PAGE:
Begins as papules and then develops into vesicles with erythematous base unilaterally on face, trunk,
        and/or thorax. Stay for 3-5 days and then erupt, crust, and dry.
        Recovery takes 2-3 weeks
        Pain is associated with lesion eruption and it may stay after the lesion is gone because nerve ganglia had
        been exposed
        Treatment: Acyclovir or Famvir (antiviral agents) topical, oral, Parenteral. Pain=over-the-counter anti-
        inflammatory or prescription pain meds.
        Infectious until lesions dry and decreased risk if never had varicella

                          N ON -M ALIGNANT S KIN D ISORDERS

        Benign (not cancerous) overgrowth of skin pigment forming cells called melanocytes on the skins surface
        Present at birth (congenital) or appearing early in life (acquired)
        Check any changes in the skin. Use the ABCD rule.


   A.   Asymmetry; one-half of the nevus does not match the other half
   B.   Border Irregularity (edges are ragged, blurred, or notched)
   C.   Color variation or dark black color
   D.   Diameter greater than 5 mm ( size of a pencil eraser)


        Assess ABCD
        Look for any parallel growth around surgical incision
        Vertical growth- determine metastasis and treat accordingly


        Caused by the human papilloma virus (HPV)
        Can affect the skin or the mucous membranes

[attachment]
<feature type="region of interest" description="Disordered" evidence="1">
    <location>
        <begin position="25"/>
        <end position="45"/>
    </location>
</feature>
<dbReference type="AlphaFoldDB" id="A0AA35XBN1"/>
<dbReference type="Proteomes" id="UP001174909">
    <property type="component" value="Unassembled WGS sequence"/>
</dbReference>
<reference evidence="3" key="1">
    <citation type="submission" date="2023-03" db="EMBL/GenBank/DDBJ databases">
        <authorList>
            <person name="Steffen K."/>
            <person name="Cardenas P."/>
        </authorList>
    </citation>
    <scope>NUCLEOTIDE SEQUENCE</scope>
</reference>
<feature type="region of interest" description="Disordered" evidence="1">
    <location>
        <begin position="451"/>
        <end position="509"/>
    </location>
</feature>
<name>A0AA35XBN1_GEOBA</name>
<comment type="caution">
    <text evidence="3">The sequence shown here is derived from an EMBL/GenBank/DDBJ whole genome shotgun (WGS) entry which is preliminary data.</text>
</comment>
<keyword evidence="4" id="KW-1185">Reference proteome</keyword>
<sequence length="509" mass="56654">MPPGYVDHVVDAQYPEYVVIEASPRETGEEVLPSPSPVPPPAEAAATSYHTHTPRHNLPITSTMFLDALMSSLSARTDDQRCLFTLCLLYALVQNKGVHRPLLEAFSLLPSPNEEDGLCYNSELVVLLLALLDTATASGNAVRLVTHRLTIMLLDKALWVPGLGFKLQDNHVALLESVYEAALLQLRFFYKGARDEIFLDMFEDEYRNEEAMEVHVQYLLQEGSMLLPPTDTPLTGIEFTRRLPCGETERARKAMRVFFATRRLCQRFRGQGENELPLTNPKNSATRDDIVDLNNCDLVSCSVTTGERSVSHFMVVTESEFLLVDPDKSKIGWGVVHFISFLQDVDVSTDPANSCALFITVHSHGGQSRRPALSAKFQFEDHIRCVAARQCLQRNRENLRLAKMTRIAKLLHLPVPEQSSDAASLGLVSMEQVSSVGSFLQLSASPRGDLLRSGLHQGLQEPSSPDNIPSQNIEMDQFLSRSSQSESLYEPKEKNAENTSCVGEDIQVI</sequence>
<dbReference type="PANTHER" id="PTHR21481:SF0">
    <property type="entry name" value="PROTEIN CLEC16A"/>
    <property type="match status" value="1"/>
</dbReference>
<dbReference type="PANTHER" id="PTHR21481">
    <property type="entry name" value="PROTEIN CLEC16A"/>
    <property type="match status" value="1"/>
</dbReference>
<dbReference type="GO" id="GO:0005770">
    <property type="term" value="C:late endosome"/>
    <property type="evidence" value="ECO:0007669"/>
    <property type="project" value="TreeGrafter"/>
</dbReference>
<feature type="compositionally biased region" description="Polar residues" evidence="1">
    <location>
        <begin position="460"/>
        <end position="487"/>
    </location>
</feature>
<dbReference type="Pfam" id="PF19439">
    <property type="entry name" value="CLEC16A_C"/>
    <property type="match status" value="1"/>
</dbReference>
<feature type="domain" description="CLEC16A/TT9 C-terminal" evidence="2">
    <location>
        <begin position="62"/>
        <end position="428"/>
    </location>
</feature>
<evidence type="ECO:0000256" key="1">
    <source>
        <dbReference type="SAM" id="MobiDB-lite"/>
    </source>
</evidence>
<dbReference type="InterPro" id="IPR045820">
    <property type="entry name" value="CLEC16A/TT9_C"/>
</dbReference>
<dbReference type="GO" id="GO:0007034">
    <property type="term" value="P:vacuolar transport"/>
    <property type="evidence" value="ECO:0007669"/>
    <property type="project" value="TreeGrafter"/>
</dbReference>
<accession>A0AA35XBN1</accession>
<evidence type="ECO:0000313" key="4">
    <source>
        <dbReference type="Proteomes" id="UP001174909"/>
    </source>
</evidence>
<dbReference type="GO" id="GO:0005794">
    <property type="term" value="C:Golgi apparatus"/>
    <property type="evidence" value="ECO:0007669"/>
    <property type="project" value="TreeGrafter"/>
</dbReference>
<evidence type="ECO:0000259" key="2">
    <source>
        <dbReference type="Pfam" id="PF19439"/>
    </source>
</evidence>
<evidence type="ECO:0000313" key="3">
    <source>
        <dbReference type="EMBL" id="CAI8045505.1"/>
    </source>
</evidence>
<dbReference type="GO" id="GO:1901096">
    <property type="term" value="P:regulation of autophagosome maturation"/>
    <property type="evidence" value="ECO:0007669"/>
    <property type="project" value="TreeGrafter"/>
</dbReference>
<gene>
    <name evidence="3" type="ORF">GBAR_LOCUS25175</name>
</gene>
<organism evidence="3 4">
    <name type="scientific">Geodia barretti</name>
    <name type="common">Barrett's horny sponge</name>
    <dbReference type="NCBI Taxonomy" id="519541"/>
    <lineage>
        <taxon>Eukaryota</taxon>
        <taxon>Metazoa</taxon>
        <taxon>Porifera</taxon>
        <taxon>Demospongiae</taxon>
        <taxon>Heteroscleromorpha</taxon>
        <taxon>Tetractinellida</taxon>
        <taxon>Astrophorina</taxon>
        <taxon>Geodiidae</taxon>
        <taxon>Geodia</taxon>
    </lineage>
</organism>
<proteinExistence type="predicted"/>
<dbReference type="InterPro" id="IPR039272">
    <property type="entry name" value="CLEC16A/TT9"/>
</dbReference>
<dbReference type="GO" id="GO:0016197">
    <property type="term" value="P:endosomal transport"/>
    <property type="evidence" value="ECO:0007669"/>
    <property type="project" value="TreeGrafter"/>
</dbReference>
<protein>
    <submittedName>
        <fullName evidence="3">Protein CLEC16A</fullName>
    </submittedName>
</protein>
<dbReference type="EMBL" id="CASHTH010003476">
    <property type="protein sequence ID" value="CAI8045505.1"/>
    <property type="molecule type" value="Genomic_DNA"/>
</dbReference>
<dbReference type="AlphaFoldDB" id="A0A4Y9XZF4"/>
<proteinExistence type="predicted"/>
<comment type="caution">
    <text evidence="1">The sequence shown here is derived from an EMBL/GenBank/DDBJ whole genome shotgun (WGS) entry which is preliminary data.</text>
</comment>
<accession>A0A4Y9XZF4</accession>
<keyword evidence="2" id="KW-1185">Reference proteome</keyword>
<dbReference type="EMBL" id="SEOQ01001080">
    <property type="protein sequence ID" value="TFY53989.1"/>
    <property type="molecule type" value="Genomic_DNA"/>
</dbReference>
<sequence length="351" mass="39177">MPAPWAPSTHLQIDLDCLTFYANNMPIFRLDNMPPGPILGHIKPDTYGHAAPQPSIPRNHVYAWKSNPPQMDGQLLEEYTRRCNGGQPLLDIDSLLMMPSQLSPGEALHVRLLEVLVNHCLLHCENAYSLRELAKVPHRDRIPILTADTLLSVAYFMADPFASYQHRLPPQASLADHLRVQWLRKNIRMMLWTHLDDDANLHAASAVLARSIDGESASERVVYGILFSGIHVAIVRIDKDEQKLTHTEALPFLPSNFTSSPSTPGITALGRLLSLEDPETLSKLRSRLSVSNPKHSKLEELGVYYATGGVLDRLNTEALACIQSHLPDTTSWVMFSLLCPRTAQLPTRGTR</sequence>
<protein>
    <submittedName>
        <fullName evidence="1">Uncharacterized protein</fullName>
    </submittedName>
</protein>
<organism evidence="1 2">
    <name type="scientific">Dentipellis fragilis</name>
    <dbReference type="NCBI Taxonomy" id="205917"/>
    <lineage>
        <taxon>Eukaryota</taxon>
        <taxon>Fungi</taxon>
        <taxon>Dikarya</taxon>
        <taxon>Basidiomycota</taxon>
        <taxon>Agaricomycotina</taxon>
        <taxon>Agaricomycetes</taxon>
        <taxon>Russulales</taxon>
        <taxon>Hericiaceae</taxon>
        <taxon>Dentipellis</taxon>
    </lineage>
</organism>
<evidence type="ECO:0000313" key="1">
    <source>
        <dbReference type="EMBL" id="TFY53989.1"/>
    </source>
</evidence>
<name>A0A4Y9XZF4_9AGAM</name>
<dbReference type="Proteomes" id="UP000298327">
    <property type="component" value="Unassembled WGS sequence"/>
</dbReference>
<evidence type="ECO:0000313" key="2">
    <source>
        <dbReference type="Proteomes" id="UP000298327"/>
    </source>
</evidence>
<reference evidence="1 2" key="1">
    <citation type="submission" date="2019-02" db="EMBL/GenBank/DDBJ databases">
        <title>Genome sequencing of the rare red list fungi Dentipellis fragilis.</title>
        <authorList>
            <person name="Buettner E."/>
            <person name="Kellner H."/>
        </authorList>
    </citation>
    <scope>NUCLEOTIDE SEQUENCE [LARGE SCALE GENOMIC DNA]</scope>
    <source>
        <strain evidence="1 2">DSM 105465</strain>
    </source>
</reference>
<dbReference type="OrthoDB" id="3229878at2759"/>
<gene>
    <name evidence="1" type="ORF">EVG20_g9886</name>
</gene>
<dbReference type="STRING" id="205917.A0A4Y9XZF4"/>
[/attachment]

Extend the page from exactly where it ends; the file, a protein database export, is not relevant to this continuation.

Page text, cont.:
Most warts in the non-genital area are benign, but most genital warts are precancerous
      Transmitted by skin contact
      3 most common types
          I.  Common wart: skin/mucous membranes and grows above skin surface
         II.  Plantar wart: on feet- extend deep into skin- painful
        III.  Condylomata Acuminata: (venereal wart) moist areas, cauliflower-like appearance- pink purple


                  salicylic acid “Compound W”
                  Liquid nitrogen- freezes the wart off
                  Burning the wart off
                  Liquid nitrogen
                  Chemical treatment
                  Laser surgery
                  Interferon injections to the site

                       M ALIGNANT T UMORS OF THE S KIN

  1) Basal Cell Carcinomas:
              most common form,
              any area that has constant sun exposure,
              does require treatment,
              stay out of the sun,
              slow-growing and rarely metastasize
  2) Squamous cell carcinomas:
              Develop in the middle layer of epidermis
              Can spread
              Life threatening if not treated
  3) Malignant Melanoma:
              Abnormal growth of melanocytes
              Most aggressive cancer with faster growth rate
              Much greater potential for metastasis if untreated
              Fair skin at most risk
                          S KIN I NFESTATIONS

          Parasite that live on blood of animal or human host
          “louse” living parasite
          “nit” is the un-hatched egg laid by female louse on hair shaft. Pearl-gray or brown color.
          Not sharing clothes, hats, coats, hair accessories, especially with children


        “itch mite”
        Between fingers, inner surface of wrist, elbows, and belt line
        Small red-brown burrows- 2mm in length
        Puritis- always present especially at night
        Highly contagious- wear gloves with care to clients


  i.    Pediculosis Corporis: body lice
        *live on clothing and bed linens